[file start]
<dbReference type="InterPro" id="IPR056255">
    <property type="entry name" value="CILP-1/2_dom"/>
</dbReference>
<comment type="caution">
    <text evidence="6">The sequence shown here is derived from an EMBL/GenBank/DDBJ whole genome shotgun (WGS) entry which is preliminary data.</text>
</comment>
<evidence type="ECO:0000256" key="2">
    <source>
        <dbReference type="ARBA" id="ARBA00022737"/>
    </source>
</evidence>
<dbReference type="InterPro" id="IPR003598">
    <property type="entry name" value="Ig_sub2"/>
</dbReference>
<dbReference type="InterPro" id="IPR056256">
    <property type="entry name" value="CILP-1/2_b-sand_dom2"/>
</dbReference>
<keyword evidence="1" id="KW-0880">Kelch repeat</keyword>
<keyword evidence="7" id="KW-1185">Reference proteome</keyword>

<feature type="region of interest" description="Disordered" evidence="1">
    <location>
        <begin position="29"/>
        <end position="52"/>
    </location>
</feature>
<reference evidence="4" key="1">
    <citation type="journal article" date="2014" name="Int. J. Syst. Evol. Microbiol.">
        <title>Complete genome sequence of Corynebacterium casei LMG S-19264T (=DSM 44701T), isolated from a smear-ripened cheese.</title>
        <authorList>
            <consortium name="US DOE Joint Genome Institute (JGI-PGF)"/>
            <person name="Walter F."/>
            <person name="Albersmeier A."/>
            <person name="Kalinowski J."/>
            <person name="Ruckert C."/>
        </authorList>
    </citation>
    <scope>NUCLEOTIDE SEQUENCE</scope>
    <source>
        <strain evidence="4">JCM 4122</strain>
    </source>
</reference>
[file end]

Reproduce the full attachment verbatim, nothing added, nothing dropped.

<dbReference type="InterPro" id="IPR056255">
    <property type="entry name" value="CILP-1/2_dom"/>
</dbReference>
<comment type="caution">
    <text evidence="6">The sequence shown here is derived from an EMBL/GenBank/DDBJ whole genome shotgun (WGS) entry which is preliminary data.</text>
</comment>
<evidence type="ECO:0000256" key="2">
    <source>
        <dbReference type="ARBA" id="ARBA00022737"/>
    </source>
</evidence>
<dbReference type="InterPro" id="IPR003598">
    <property type="entry name" value="Ig_sub2"/>
</dbReference>
<dbReference type="InterPro" id="IPR056256">
    <property type="entry name" value="CILP-1/2_b-sand_dom2"/>
</dbReference>
<keyword evidence="1" id="KW-0880">Kelch repeat</keyword>
<keyword evidence="7" id="KW-1185">Reference proteome</keyword>

<feature type="region of interest" description="Disordered" evidence="1">
    <location>
        <begin position="29"/>
        <end position="52"/>
    </location>
</feature>
<reference evidence="4" key="1">
    <citation type="journal article" date="2014" name="Int. J. Syst. Evol. Microbiol.">
        <title>Complete genome sequence of Corynebacterium casei LMG S-19264T (=DSM 44701T), isolated from a smear-ripened cheese.</title>
        <authorList>
            <consortium name="US DOE Joint Genome Institute (JGI-PGF)"/>
            <person name="Walter F."/>
            <person name="Albersmeier A."/>
            <person name="Kalinowski J."/>
            <person name="Ruckert C."/>
        </authorList>
    </citation>
    <scope>NUCLEOTIDE SEQUENCE</scope>
    <source>
        <strain evidence="4">JCM 4122</strain>
    </source>
</reference>